If you are using PuTTY, you specify the private, .ppk key (Under SSH -> Auth in the menu on the left).

You may use one key per client or you may use the same key on many clients. You may carry the private key with you on a flash drive.

Note on permissions :

Your ssh keys and the authorized_keys file must have restrictive permissions.

ssh keys can not be "world readable" Permissions must be 400 or 600 :

Otherwise you will see this error message :

Permissions 0440 for './id_rsa' are too open.
It is recommended that your private key files are NOT accessible by others.
This private key will be ignored.

To fix this message, use chmod:

chmod 600 id_rsa

authorized_keys can be world readable, but only writable by the owner.

You will not get an error message here, the key simply will not work.

To fix this, use chomd.

chmod 600 authorized_keys

You can use permissions of 400, 440, 444, 600, 640, or 644 .

For additional information on Linux permissions see : Linux permissions


PuTTY is a ssh client and runs on both Windows and Linux. You can not use openssh keys directly with PuTTY (PuTTY uses it's own key, a .ppk or PuTTY Private Key). You can import your openssh key with PuTTYgen and save it as a PuTTY ppk key.

For a detailed walk through, see : How to import ssh keys to putty using PuTTYgen

Note : Be sure to save the key with the ssh2 protocol.

PuTTY will save the private keys ending in ".ppk" (Putty Private Key). If needed, save the public key as a .pub (same as openssh key pairs). If needed, you can import the PuTTY .pub keys to a server, similar to above (copy the PuTTY .pub key to ~/.ssh/authorized_keys).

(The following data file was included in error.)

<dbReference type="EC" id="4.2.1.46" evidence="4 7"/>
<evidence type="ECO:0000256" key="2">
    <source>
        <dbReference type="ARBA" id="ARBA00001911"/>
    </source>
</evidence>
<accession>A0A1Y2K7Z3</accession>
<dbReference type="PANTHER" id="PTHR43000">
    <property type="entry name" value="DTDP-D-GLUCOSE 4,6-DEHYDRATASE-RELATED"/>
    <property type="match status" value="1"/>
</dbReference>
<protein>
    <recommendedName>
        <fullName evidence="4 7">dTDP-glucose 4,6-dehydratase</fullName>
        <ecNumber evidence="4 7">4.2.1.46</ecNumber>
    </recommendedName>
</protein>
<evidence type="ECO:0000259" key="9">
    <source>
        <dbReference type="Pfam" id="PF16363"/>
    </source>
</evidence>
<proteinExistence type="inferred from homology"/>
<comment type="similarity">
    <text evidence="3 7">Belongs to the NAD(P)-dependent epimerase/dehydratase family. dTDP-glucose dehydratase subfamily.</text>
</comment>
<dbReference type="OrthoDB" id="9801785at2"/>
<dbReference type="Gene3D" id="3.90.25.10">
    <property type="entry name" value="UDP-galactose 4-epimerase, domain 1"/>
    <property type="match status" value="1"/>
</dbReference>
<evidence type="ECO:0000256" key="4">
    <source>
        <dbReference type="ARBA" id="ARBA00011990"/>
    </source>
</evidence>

id_rsa.ppk or foo.ppk

You may import public PuTTY keys to a ssh server as above.

Disable password authentication

Before disabling password authentication, first make sure you can log in to your server with a key

If you disable password authentication you will not be able to log into the server (remotely) without a working key. Do not disable password authentication without either a working key or physical access to the server.

Using any editor, edit /etc/ssh/sshd_config

nano /etc/ssh/sshd_config


PasswordAuthentication yes


PasswordAuthentication no

Save your changes and restart (or reload) the ssh server.

sudo service ssh reload

If you attempt to log in without a key you will now get an error message :

Permission denied (publickey).

Using keys without entering a password

Rather then generating a key without a password, you can use ssh agent (command line tool) to load your ssh keys into memory. Once a key is loaded into memory, you can ssh into the server without manually entering the password.

In theory (and on some web pages) seahorse *should* automatically load your ssh keys when you log in. In practice, in my experience, the keys often fail to load. In that event you would need to fall back to the command line (ssh-add).

To use ssh-agent, first load the key:

ssh-add -i ~/.ssh/id_rsa

Enter your password when prompted. You can the ssh into the server without entering a password.

ssh bodhi@ssh.server.com

Notice you do not need to specify the key and ssh connects without asking a password

ssh-add is capable of loading multiple keys and has a few additional options including -x to lock and -X to unlock the agent.

SSH Agent without X

ssh-agent can be run without X, from a console, by starting a new shell. You may want to run a new session in "screen".

ssh-agent bash
ssh-agent zsh #for those who prefer zsh to bash

This starts a new {bash,zsh} shell and you may now add keys with ssh-add as above. This option works well with screen.

See the man page for additional information : ssh-add(1) - Linux man page

Forced commands

You can limit what a user can do using a key by using a technique called forced commands. I will leave the details of forced commands for another day, but these links should get you started:

Openssh going flexible with forced commands
Restricting SSH commands
O'Reilly Online Guide - SSH: Per-Account Server Configuration